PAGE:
Canada: GDP growth slows in October as recovery loses steam
December 23, 2020
The economy grew 0.4% month-on-month in October, easing from September’s 0.8% increase, although marginally beating Statistics Canada’s preliminary estimate of 0.2% made back on 1 December. Economic activity shrank 3.5% year-on-year in October, which was softer than September’s 3.8% drop.
In October, growth in the goods-producing industries continued to ease, particularly due to a fall in manufacturing activity. That said, growth in the utilities and construction sectors returned in October. In terms of service-producing industries, the retail trade and, transportation and warehousing sectors increased, albeit at a noticeably softer pace relative to the previous month.
Moreover, Statistics Canada also released a special flash GDP estimate for November to provide a snapshot of the state of the economy. The preliminary figure pointed to a 0.4% increase in activity on a month-on-month seasonally-adjusted basis. Although a detailed breakdown was not released, the flash estimate attributed November’s growth to the manufacturing, wholesale trade and, finance and insurance sectors.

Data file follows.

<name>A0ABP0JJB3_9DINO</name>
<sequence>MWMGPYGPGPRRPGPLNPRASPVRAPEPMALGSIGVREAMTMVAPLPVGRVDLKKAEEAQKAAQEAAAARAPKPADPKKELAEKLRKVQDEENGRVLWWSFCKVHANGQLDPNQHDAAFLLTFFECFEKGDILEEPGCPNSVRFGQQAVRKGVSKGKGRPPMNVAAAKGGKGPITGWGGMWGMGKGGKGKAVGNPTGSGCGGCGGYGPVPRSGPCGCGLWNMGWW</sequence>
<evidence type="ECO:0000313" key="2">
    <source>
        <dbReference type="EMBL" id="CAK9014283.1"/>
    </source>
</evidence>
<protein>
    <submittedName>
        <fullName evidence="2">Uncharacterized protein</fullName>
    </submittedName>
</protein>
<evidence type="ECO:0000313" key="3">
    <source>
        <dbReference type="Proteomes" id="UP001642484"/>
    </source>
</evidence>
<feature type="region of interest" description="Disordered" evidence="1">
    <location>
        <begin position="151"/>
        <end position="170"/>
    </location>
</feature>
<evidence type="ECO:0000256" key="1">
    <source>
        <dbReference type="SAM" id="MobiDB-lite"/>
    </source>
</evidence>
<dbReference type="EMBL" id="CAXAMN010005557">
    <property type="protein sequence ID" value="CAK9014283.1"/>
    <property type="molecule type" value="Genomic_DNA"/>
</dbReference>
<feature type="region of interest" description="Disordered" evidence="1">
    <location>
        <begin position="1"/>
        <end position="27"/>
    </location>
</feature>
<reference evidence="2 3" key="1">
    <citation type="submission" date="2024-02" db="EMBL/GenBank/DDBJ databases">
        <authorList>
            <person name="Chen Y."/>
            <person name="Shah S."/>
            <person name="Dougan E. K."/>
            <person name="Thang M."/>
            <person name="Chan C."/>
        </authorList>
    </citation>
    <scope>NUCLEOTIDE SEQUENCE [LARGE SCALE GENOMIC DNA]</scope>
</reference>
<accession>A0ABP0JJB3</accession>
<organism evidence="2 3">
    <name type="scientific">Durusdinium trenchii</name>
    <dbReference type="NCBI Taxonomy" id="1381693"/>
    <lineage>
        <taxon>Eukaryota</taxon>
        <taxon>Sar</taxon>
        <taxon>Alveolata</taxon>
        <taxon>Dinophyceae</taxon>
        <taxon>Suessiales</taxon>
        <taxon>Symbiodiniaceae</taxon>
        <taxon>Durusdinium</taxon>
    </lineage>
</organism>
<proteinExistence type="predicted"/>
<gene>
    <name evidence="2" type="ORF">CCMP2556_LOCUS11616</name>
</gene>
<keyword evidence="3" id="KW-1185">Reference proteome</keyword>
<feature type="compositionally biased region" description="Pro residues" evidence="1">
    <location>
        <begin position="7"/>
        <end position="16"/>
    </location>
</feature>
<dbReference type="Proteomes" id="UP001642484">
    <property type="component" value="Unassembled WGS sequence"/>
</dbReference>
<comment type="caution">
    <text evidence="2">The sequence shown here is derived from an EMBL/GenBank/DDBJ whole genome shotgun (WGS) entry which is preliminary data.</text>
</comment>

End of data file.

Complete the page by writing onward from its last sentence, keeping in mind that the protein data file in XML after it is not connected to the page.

In 2021, the economy is expected to rebound robustly as the impact of Covid-19 and subsequent lockdown measures fades. Moreover, strong fiscal and monetary stimulus, coupled with a recovery in labor market conditions, should propel domestic demand. Nevertheless, the recent tightening of lockdown measures due to a spike in new Covid-19 cases and, the timing and distribution of a Covid-19 vaccine remains a key downside risk to the outlook.
Commenting on October’s GDP reading, Sri Thanabalasingam, a senior economist at TD Economics, noted:
“Indeed, the health and economic landscape have shifted significantly since October. The spread of the virus has become even more alarming and provinces are reacting with strong measures. Lockdowns in Alberta and Ontario point to an economic contraction in December, and possibly January. Only as health outcomes improve, can the economy find its legs. Let's hope this happens sooner rather than later.”
Author: Steven Burke, Economist